An interactive website designed to promote physical activity among children and adolescents who have completed treatment for cancer may indeed help encourage them to get regular exercise, according to preliminary results from a pilot study.
The study tested an intervention that used an interactive website, wearable activity monitors, and small rewards to help kids become active after treatment for cancer.
“It’s really important for young cancer survivors to be physically active,” said Carrie Howell, PhD, of St. Jude Children’s Research Hospital, who presented the study results on February 16 at the 2018 Cancer Survivorship Symposium in Orlando, Florida.
Studies have shown that survivors of childhood cancer are at an increased risk of obesity and other health problems that can occur months or years after treatment, explained Howell.
The pilot study included 78 cancer survivors between the ages of 11 and 15 who were no longer being treated for cancer and who had been getting less than 60 minutes of physical activity a day before enrolling in the 24-week study.
“The underlying premise of the study was to make the physical activity a game,” said Howell. Participants in the intervention group had access to the interactive website and could earn small rewards, such as t-shirts and $5 gift cards, for reaching certain benchmarks of activity as measured by the wearable devices. Participants in the control group received the wearable activity monitors and educational materials about the benefits of physical activity.
For participants in the intervention group, the amount of moderate to vigorous physical activity increased by an average of nearly 5 minutes a week over the course of the study, whereas for participants in the control group it decreased by an average of more than 24 minutes a week.
In addition, patients in the intervention group but not the control group showed improvements in neurocognitive abilities and health-related quality of life.
Testing Ways to Reduce Obesity Risk
This study is a reminder “that we may need to be creative” in finding ways to motivate young survivors of childhood cancers to be physically active, said Timothy Gilligan, MD, of the Cleveland Clinic, who moderated a press briefing on the study before the symposium.
Based on the pilot study, the researchers have launched a phase 3 randomized clinical trial, which is sponsored by NCI. It will test a similar intervention in children and adolescents who have completed treatment for acute lymphoblastic leukemia (ALL), which is the most common childhood cancer.
“Exercise is associated with every positive health outcome, including a stronger heart, stronger lungs, and being happier,” said study coauthor Kirsten K. Ness, PhD, of St. Jude. But developing the habit of regular exercise “is hard, even for people who don’t have a history of childhood cancer,” she added.
In the pilot study, the control group steadily decreased their physical activity, which, unfortunately, is consistent with research on middle schoolers in general, noted Howell.
“That’s why testing the intervention on this age group is so important,” she said.
Larger Trial: Can Interaction Improve the Fitness of Younger Survivors?
The phase 3 trial, which is enrolling participants at more than 20 Children’s Oncology Group sites around the country, is asking whether an interactive approach can not only cause children and adolescents who have just completed treatment for cancer to be more physically active but also improve their fitness.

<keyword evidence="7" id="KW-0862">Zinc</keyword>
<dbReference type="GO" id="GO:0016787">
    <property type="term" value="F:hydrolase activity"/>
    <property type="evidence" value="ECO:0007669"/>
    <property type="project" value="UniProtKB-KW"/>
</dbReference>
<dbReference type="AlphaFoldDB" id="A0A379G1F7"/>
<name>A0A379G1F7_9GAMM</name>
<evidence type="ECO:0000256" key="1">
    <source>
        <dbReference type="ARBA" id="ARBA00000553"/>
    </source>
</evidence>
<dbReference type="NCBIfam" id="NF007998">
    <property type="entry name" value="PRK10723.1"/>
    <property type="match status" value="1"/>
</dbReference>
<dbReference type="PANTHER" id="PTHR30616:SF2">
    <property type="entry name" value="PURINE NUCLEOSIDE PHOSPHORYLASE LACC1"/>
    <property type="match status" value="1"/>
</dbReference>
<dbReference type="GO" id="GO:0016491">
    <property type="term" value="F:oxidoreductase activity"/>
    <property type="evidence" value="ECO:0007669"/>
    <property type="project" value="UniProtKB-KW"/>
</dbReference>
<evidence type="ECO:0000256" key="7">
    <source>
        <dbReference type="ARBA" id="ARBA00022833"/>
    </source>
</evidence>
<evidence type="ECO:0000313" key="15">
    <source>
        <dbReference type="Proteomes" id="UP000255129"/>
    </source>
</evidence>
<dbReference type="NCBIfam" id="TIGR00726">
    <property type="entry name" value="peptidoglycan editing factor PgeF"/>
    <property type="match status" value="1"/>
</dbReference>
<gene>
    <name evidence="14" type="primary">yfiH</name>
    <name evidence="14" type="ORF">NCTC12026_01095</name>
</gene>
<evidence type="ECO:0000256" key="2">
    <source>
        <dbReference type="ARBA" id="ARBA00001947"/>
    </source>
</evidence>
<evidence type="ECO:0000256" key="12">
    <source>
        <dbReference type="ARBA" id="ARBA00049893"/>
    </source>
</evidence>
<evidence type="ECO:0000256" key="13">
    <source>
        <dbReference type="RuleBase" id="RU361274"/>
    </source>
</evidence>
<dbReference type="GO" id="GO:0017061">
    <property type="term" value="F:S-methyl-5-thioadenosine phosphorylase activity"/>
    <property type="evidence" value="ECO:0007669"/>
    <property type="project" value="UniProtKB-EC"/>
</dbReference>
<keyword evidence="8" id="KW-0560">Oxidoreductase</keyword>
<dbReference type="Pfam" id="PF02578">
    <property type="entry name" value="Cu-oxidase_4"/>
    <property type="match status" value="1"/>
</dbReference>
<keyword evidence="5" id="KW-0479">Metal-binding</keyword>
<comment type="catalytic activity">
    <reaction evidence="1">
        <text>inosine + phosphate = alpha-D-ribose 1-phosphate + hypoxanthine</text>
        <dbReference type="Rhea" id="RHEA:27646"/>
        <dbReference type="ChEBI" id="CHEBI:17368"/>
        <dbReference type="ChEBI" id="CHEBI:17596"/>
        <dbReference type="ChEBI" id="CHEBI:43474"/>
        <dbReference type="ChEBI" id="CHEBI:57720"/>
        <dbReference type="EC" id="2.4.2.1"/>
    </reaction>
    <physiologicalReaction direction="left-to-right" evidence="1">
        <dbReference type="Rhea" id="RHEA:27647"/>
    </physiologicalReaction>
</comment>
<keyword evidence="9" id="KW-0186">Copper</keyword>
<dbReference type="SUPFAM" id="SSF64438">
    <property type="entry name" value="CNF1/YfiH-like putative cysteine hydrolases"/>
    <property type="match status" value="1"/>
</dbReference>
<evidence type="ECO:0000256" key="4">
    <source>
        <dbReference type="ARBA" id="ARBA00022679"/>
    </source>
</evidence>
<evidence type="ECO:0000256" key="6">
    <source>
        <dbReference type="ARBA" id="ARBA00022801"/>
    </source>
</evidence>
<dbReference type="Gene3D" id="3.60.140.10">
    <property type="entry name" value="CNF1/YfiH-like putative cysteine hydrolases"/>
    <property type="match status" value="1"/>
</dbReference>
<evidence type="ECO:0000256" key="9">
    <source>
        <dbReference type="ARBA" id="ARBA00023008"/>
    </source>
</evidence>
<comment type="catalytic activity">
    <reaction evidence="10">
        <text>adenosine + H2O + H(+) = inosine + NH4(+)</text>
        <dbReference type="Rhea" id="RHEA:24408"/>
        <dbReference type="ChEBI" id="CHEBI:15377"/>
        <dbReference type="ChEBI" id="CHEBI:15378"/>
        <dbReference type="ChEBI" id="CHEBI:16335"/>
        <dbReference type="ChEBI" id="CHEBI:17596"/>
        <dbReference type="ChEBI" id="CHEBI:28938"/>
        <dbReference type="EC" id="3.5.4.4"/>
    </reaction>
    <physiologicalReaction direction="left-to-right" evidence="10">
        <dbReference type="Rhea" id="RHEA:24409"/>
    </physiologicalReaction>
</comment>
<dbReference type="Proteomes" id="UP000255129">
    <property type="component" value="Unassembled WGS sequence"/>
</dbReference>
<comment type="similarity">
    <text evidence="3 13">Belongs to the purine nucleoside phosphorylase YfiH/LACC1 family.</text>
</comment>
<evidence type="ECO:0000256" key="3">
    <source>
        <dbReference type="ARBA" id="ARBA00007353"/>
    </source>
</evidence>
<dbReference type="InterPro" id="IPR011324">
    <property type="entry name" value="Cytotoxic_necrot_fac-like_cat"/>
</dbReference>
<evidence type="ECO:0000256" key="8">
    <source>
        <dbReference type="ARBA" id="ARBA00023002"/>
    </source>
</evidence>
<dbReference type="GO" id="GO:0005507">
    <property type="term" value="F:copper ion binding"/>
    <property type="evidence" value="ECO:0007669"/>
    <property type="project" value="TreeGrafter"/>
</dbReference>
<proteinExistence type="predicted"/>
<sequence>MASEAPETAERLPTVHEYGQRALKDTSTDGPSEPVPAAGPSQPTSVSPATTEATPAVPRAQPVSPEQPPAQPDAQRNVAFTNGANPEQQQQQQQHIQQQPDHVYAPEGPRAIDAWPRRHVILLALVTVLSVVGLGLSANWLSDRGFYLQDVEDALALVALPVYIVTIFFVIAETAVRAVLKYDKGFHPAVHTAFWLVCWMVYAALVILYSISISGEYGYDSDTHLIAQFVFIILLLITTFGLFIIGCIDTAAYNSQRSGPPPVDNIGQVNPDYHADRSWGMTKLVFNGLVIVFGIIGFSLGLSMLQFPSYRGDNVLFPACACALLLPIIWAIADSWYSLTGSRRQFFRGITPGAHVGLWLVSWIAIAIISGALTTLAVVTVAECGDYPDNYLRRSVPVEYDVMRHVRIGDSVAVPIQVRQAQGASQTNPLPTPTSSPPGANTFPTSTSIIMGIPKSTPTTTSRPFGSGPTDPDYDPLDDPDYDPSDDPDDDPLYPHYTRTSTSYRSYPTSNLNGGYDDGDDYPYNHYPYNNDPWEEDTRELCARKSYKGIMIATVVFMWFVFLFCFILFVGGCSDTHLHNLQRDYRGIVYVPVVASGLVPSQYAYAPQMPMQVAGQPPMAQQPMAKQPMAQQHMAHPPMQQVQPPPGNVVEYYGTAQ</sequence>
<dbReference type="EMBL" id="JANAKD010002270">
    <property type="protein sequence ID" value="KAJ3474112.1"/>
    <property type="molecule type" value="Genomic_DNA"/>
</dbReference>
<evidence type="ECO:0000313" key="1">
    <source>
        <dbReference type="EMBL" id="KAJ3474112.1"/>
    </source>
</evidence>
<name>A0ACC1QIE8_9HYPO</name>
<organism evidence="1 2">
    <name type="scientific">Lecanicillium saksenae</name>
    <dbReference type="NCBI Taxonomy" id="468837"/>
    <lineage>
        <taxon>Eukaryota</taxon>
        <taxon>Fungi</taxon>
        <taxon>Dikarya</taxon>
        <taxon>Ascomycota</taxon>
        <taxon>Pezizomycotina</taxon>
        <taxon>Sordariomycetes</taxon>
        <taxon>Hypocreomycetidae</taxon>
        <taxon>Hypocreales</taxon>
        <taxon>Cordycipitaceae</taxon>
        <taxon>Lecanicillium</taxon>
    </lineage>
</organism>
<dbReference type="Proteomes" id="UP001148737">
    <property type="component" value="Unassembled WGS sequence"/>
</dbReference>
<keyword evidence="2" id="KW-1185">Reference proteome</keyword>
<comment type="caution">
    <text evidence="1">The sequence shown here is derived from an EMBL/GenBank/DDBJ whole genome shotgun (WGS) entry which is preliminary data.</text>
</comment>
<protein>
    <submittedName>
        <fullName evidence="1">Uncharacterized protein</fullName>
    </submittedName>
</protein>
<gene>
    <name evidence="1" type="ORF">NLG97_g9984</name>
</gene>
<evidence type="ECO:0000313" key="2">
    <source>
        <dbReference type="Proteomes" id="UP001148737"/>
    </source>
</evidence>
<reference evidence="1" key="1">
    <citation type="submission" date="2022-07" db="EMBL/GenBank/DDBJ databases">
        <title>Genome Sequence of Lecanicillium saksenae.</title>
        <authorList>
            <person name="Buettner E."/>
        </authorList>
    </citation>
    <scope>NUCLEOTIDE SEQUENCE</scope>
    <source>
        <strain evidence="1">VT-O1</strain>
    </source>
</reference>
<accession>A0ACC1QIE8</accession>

The researchers aim to enroll 384 participants, and the intervention will last a year, with follow-up at 18 months.
“We learned a lot in the pilot,” said Ness. “The successful aspects of that study have been moved into the phase 3 trial, such as the interactive website and the small rewards.”
Because the pilot study demonstrated that the interactive website could increase physical activity, the researchers decided to make it a standard feature of the larger trial. The study’s control group will have access to a limited version of the website, which includes basic information about a participant’s activity, for 6 months.
All participants will receive educational handouts about physical activity and be encouraged to increase physical activity to at least 7 hours per week. Participants will also wear an activity monitor daily and upload data at least once a week to an interactive website.
The intervention group will have access to the full version of the interactive website, where they can see their activity, earn activity points, see the activity of other players, and interact with other players for 6 months.
For example, players can send each other prewritten electronic messages of encouragement such as, “You’re doing great!”
“We want to see if support from peers makes the intervention even better,” said Ness.
Cancer Survivors “Taking Ownership” of Their Physical Activity
During the pilot study, some parents told the investigators that their children were taking ownership of their health and fitness for the first time, because “they now had something that engaged them," said Ness.
“When you have cancer, you don’t have personal control over the disease—except, perhaps, to some degree by taking your medicine,” she continued. “But if you want to improve your health, you can exercise.”
A goal in developing the intervention was to make it widely available without the need for expensive resources, such as a counselor for one-on-one activities. “This intervention is available remotely to children across the United States and Canada,” said Howell.
Just as important, the intervention was designed for children who have recently completed their treatment—the very time when they may begin to develop health and exercise habits that could last a lifetime.
“We view this point in time as a good teachable moment,” said Ness.
This article was originally published on March 6, 2018, by the National Cancer Institute. It is republished with permission.